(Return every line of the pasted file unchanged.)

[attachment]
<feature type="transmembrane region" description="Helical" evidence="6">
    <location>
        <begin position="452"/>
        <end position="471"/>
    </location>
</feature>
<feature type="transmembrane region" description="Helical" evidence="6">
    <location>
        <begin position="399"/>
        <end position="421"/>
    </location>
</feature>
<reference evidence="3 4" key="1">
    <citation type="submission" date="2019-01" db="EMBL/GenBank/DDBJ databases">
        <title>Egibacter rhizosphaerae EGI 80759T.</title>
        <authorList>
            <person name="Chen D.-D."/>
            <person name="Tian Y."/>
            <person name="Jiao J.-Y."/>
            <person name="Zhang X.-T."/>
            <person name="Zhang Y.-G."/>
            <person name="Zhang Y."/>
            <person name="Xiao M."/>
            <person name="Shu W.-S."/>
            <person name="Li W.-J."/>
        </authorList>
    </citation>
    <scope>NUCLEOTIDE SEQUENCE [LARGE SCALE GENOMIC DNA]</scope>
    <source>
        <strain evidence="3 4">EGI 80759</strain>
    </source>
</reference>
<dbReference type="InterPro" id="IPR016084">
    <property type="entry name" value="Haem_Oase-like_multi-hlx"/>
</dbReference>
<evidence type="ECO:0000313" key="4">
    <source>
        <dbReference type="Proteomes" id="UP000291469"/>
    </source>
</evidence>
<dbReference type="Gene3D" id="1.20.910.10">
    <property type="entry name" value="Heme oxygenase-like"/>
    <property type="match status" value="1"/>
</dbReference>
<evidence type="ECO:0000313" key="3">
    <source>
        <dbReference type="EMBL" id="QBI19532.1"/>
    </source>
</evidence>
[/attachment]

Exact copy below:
<feature type="transmembrane region" description="Helical" evidence="6">
    <location>
        <begin position="452"/>
        <end position="471"/>
    </location>
</feature>
<feature type="transmembrane region" description="Helical" evidence="6">
    <location>
        <begin position="399"/>
        <end position="421"/>
    </location>
</feature>
<reference evidence="3 4" key="1">
    <citation type="submission" date="2019-01" db="EMBL/GenBank/DDBJ databases">
        <title>Egibacter rhizosphaerae EGI 80759T.</title>
        <authorList>
            <person name="Chen D.-D."/>
            <person name="Tian Y."/>
            <person name="Jiao J.-Y."/>
            <person name="Zhang X.-T."/>
            <person name="Zhang Y.-G."/>
            <person name="Zhang Y."/>
            <person name="Xiao M."/>
            <person name="Shu W.-S."/>
            <person name="Li W.-J."/>
        </authorList>
    </citation>
    <scope>NUCLEOTIDE SEQUENCE [LARGE SCALE GENOMIC DNA]</scope>
    <source>
        <strain evidence="3 4">EGI 80759</strain>
    </source>
</reference>
<dbReference type="InterPro" id="IPR016084">
    <property type="entry name" value="Haem_Oase-like_multi-hlx"/>
</dbReference>
<evidence type="ECO:0000313" key="4">
    <source>
        <dbReference type="Proteomes" id="UP000291469"/>
    </source>
</evidence>
<dbReference type="Gene3D" id="1.20.910.10">
    <property type="entry name" value="Heme oxygenase-like"/>
    <property type="match status" value="1"/>
</dbReference>
<evidence type="ECO:0000313" key="3">
    <source>
        <dbReference type="EMBL" id="QBI19532.1"/>
    </source>
</evidence>